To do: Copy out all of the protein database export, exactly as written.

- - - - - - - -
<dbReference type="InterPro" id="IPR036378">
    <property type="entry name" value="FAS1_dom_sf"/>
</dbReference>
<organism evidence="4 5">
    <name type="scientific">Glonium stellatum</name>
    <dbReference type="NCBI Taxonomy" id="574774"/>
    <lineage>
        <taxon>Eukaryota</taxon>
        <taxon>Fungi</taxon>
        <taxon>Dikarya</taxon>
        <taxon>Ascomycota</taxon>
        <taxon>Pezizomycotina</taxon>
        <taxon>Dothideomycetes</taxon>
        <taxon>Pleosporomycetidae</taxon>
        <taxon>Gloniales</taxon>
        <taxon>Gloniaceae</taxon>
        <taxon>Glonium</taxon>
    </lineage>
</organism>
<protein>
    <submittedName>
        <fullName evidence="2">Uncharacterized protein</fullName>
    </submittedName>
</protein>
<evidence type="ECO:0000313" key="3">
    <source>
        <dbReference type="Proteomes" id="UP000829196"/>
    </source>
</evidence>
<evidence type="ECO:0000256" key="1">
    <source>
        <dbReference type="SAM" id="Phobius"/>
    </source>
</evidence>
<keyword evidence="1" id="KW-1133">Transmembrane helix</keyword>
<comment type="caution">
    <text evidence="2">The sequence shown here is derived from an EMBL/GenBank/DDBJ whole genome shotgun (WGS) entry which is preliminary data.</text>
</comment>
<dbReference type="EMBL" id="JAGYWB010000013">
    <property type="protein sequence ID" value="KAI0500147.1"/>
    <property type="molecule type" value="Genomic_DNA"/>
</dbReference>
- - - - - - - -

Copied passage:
<dbReference type="InterPro" id="IPR036378">
    <property type="entry name" value="FAS1_dom_sf"/>
</dbReference>
<organism evidence="4 5">
    <name type="scientific">Glonium stellatum</name>
    <dbReference type="NCBI Taxonomy" id="574774"/>
    <lineage>
        <taxon>Eukaryota</taxon>
        <taxon>Fungi</taxon>
        <taxon>Dikarya</taxon>
        <taxon>Ascomycota</taxon>
        <taxon>Pezizomycotina</taxon>
        <taxon>Dothideomycetes</taxon>
        <taxon>Pleosporomycetidae</taxon>
        <taxon>Gloniales</taxon>
        <taxon>Gloniaceae</taxon>
        <taxon>Glonium</taxon>
    </lineage>
</organism>
<protein>
    <submittedName>
        <fullName evidence="2">Uncharacterized protein</fullName>
    </submittedName>
</protein>
<evidence type="ECO:0000313" key="3">
    <source>
        <dbReference type="Proteomes" id="UP000829196"/>
    </source>
</evidence>
<evidence type="ECO:0000256" key="1">
    <source>
        <dbReference type="SAM" id="Phobius"/>
    </source>
</evidence>
<keyword evidence="1" id="KW-1133">Transmembrane helix</keyword>
<comment type="caution">
    <text evidence="2">The sequence shown here is derived from an EMBL/GenBank/DDBJ whole genome shotgun (WGS) entry which is preliminary data.</text>
</comment>
<dbReference type="EMBL" id="JAGYWB010000013">
    <property type="protein sequence ID" value="KAI0500147.1"/>
    <property type="molecule type" value="Genomic_DNA"/>
</dbReference>